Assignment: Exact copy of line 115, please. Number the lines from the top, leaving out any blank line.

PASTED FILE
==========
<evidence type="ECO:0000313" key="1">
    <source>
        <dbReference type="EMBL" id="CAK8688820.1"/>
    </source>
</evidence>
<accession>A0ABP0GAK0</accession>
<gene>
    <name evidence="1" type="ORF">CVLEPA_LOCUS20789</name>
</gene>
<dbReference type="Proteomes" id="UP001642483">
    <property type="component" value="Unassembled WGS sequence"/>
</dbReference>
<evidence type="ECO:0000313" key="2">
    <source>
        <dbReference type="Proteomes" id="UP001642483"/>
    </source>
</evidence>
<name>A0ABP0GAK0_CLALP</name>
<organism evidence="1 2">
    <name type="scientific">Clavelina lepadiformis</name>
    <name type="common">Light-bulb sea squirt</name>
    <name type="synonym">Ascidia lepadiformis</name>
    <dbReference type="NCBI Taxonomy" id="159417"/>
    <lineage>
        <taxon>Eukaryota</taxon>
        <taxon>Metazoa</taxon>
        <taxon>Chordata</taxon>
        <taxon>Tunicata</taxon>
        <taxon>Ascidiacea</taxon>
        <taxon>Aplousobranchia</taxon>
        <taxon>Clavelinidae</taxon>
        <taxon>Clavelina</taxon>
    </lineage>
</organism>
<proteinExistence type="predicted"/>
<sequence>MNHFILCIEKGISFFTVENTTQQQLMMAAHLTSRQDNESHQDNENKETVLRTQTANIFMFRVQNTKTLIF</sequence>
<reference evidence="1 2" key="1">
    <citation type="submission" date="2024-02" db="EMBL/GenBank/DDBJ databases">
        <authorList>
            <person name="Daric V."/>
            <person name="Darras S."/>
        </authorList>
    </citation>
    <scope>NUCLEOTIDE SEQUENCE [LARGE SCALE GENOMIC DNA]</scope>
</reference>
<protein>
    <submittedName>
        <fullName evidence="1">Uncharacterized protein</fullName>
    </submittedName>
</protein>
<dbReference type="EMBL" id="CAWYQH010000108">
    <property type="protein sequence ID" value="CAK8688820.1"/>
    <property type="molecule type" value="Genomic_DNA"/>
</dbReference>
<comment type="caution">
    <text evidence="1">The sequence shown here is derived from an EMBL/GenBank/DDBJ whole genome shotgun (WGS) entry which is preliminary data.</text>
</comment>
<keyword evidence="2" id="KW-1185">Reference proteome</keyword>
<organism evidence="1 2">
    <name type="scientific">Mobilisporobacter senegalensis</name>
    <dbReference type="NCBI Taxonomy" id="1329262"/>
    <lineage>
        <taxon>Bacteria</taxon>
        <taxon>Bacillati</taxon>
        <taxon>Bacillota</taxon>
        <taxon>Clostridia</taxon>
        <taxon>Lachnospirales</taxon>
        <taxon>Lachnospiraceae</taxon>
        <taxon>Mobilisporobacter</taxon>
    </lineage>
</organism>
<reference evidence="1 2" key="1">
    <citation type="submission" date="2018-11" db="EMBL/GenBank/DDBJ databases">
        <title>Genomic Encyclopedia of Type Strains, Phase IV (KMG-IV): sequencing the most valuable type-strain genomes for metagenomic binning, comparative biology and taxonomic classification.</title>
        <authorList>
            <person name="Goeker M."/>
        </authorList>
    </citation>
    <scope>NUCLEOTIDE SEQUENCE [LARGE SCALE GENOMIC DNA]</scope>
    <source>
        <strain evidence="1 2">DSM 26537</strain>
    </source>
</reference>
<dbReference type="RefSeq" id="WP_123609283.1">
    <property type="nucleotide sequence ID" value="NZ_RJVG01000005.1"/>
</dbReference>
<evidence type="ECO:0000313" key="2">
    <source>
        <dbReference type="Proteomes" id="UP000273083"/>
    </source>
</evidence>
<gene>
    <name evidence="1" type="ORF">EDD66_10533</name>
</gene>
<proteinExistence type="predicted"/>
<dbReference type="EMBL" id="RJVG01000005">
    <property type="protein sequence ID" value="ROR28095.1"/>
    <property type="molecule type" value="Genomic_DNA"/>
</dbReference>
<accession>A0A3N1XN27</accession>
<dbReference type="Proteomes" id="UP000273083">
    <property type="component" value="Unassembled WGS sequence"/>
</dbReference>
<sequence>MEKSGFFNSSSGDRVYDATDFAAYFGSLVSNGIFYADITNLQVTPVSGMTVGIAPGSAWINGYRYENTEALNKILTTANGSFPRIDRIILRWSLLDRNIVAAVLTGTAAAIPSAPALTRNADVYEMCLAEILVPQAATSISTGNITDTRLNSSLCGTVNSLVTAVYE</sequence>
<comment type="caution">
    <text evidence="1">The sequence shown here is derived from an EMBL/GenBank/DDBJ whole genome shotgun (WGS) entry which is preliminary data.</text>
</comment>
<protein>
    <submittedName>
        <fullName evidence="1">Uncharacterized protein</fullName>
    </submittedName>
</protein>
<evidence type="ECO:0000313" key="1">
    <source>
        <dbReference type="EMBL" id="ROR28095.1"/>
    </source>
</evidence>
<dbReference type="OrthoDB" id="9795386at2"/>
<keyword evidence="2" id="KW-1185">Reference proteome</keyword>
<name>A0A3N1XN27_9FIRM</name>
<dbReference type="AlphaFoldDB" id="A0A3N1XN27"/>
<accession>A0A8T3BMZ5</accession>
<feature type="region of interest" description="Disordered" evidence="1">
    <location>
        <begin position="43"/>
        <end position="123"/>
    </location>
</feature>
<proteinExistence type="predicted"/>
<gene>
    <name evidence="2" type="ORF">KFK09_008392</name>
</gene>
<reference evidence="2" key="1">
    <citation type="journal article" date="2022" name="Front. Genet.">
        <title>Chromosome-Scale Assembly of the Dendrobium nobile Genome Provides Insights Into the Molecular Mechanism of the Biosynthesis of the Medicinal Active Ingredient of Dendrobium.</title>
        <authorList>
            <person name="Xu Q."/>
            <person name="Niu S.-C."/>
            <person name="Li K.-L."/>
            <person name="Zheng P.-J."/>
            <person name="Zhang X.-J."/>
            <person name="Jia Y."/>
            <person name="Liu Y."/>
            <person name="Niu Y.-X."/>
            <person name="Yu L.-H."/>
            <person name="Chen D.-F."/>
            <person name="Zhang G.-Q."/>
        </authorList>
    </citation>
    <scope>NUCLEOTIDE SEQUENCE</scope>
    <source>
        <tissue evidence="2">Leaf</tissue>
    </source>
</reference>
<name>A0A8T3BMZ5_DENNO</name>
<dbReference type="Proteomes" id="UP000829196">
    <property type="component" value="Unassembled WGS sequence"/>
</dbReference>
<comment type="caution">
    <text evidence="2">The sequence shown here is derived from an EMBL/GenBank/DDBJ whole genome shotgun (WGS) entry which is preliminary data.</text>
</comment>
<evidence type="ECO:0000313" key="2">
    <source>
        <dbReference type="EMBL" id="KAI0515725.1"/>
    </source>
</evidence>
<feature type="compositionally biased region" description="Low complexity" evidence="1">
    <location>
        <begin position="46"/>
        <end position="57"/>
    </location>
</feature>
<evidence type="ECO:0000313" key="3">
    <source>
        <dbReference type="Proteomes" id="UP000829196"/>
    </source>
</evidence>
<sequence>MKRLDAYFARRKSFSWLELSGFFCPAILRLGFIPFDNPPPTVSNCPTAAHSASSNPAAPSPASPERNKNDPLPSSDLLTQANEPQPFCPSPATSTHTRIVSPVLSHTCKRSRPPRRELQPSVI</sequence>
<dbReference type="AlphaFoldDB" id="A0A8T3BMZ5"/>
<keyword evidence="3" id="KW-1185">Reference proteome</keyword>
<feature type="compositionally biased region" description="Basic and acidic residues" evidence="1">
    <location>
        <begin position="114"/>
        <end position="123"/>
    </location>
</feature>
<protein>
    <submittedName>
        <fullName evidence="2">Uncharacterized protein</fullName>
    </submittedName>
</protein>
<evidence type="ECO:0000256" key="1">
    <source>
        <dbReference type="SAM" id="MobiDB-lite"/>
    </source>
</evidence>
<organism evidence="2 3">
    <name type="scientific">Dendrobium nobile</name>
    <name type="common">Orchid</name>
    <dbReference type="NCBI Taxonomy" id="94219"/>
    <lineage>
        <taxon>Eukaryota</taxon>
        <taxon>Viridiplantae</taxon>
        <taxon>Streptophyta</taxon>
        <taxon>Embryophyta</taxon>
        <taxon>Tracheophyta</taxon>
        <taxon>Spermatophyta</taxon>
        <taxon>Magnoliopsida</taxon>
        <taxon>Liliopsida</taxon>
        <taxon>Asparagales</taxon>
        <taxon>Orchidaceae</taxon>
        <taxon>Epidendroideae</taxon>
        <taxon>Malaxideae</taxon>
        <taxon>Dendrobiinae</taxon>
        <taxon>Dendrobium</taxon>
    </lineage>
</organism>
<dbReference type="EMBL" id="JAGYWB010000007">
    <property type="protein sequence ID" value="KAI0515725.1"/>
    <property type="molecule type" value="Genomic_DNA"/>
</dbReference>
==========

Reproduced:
        <dbReference type="EMBL" id="ROR28095.1"/>